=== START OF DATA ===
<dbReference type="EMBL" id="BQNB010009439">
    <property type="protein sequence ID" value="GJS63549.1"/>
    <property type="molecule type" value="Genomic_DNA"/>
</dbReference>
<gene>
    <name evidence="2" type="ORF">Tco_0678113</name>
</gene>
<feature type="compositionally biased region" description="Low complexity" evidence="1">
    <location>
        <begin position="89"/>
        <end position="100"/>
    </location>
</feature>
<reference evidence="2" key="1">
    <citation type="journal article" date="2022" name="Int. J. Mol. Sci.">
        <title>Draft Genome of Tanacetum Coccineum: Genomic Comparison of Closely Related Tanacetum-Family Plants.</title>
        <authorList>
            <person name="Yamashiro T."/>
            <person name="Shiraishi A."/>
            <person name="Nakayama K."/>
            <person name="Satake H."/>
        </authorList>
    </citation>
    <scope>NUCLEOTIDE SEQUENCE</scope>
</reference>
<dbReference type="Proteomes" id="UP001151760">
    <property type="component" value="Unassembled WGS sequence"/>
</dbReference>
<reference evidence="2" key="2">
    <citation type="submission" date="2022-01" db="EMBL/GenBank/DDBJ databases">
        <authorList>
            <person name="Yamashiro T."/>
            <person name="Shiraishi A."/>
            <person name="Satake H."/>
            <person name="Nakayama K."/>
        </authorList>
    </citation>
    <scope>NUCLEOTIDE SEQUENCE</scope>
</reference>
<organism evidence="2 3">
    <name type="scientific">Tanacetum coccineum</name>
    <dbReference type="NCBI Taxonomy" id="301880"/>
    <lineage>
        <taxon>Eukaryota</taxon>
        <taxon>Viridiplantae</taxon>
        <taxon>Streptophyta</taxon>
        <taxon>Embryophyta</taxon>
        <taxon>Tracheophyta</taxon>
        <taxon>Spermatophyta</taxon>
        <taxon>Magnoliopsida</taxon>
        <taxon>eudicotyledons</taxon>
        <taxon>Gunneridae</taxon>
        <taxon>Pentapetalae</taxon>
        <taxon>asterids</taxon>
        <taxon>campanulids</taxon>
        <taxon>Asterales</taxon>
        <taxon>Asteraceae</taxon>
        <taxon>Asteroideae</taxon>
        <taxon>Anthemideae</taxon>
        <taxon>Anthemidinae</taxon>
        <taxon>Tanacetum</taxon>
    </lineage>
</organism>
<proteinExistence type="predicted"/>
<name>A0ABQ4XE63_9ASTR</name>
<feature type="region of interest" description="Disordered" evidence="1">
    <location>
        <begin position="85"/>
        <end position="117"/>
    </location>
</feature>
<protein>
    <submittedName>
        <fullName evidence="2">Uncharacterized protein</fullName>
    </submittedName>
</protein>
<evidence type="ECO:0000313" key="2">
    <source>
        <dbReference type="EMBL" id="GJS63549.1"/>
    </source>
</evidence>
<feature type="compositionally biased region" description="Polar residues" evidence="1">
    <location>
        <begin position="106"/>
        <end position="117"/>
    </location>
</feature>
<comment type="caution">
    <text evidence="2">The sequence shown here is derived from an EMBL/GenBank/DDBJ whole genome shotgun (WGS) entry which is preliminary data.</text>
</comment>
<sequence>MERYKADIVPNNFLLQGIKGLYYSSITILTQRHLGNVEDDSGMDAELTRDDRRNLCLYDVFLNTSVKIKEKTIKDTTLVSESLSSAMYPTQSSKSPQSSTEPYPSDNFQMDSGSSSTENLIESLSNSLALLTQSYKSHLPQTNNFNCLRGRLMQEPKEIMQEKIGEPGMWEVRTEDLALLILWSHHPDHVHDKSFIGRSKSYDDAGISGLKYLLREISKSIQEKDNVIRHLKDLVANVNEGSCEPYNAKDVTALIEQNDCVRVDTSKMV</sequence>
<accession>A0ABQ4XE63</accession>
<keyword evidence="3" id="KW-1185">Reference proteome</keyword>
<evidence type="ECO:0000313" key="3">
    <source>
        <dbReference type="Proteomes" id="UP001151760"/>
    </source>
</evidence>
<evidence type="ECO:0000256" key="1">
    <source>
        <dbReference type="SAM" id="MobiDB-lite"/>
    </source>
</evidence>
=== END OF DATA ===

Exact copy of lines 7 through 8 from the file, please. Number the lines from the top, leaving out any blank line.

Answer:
</gene>
<feature type="compositionally biased region" description="Low complexity" evidence="1">